I had never been away from home more than a few days, so when my middle school offered an exchange program to Mexico I jumped on the chance. I’d imagine Mexico to be this pre-historic place where people transported on donkeys, ate beans and rice for dinner, and wore sombreros on a daily basis. My ignorance filled by my curiosity led me to sign up for the trip. When I stepped off the plane I was overcome by the amazing mountain scenery that surrounded the city. “It is nicknamed the city of the mountains,” America had explained to me. America was my exchange partner I would be living with for the next three weeks. She and her family were so nice and friendly. They provided me with the history of the city, a few basic Spanish lessons, and information about their culture.
Looking outside the window of the car, all I could see were numerous market places, bumpy back roads, and what seemed like hundreds of houses on top of the enchanting mountains. I was in such concentration of my sightings outside the car that I didn’t even notice what was playing on the radio, Mary J. Blige. I had expected the stereotypical Mexican mariachi band to be the musical choice of Monterrey, yet all I could hear throughout the trip was Mr. and Mrs. Gonzalez singing 50 Cent’s “Lollipop.” I laughed knowing they probably had no idea what they were saying or what it meant.
I met America’s friends at a restaurant. I had learned quickly that people in Mexico are one of the nicest people I had ever met. They greeted me with kisses, not afraid of touching someone they did not know, and in the five minutes I had talked to them I felt like I had known them my whole life. They made me feel comfortable and were very curious about my life in the United States. I was bombarded with questions and America was especially eager to tell her friends about the “grills” that guys wore in the U.S. “So they really put diamonds and gold on their teeth, how?” I had so much fun swapping stories and comparing cultures with one another.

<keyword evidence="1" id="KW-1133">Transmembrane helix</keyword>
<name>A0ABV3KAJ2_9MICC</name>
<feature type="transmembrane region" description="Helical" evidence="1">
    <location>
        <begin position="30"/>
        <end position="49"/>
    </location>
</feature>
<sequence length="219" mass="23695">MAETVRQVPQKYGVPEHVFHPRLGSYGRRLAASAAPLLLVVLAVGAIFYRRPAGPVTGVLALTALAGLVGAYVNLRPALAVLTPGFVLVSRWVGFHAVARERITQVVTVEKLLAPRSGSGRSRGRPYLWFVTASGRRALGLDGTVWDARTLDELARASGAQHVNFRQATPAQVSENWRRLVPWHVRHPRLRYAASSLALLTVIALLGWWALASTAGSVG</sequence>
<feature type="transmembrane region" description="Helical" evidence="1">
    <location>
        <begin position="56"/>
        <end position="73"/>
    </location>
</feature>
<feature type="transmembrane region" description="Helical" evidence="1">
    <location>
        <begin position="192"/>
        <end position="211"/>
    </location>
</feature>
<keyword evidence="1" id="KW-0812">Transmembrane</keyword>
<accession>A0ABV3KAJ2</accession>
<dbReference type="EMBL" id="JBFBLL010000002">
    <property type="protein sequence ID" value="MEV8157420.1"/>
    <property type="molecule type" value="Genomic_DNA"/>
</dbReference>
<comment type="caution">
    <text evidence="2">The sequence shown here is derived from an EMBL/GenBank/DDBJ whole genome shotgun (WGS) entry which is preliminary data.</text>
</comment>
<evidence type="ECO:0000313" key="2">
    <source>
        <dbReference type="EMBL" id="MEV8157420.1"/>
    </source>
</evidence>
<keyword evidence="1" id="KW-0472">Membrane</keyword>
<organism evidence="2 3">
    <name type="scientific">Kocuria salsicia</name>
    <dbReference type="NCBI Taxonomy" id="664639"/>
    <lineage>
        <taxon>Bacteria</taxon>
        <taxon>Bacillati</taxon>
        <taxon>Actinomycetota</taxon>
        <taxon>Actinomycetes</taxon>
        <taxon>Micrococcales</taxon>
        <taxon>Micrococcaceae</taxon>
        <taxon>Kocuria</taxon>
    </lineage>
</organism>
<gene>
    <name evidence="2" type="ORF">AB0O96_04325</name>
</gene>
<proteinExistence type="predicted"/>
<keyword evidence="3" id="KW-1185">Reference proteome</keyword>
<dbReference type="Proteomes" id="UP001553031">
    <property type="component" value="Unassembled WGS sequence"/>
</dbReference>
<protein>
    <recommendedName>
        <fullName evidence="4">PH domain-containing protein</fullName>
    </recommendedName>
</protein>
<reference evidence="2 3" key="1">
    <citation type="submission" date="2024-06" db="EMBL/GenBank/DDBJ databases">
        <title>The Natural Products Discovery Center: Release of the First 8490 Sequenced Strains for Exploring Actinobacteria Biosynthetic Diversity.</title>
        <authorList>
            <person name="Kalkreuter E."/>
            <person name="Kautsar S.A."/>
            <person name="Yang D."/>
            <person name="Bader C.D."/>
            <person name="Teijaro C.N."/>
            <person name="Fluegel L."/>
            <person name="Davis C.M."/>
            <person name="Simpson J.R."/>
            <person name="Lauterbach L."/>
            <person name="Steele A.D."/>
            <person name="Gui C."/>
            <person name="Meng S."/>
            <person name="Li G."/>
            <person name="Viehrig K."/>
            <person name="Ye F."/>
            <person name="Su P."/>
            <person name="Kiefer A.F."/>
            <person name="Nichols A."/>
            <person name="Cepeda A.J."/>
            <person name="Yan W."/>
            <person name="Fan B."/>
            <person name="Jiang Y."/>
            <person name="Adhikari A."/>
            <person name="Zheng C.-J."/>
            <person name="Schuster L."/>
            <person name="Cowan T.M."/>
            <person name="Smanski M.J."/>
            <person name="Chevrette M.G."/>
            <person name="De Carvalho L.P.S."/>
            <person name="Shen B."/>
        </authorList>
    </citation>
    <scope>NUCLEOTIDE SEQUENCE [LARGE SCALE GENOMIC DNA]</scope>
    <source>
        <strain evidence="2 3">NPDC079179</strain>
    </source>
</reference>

When we arrived at America’s house I was surprised at the style and architect of the house. I noticed in Mexico that they hardly use brick to build their houses and they were very open and spacious. After a week of getting accustomed to the excellent, restaurant style meals America’s mom cooked for us and the crazy, out of control NASCAR races that in Mexico they call driving, I learned one important thing. In Mexico they love to party.
During those three weeks I partied more than I had ever done my whole life. Partying in Mexico is a whole other story in itself. In Mexico, it is part of their culture to celebrate anything. Parents allow their children to go out on weekdays, weekends, whenever. Also, their families and older counterparts partied with them. They were enthusiastic to teach me some traditional Mexican dances such as The Jarabe Tapatio and La Raspa. The school I went to in Mexico was an open school they had no windows or doors, but I liked it that way, because it was so fresh and peaceful.
The three weeks went by so fast. America and her family had become my family and her friends became my close friends. I fell in love with Mexico and was not ready to leave. Living with another family from a different country and culture has been the best experience in my life and destroyed my stereotypes of other people
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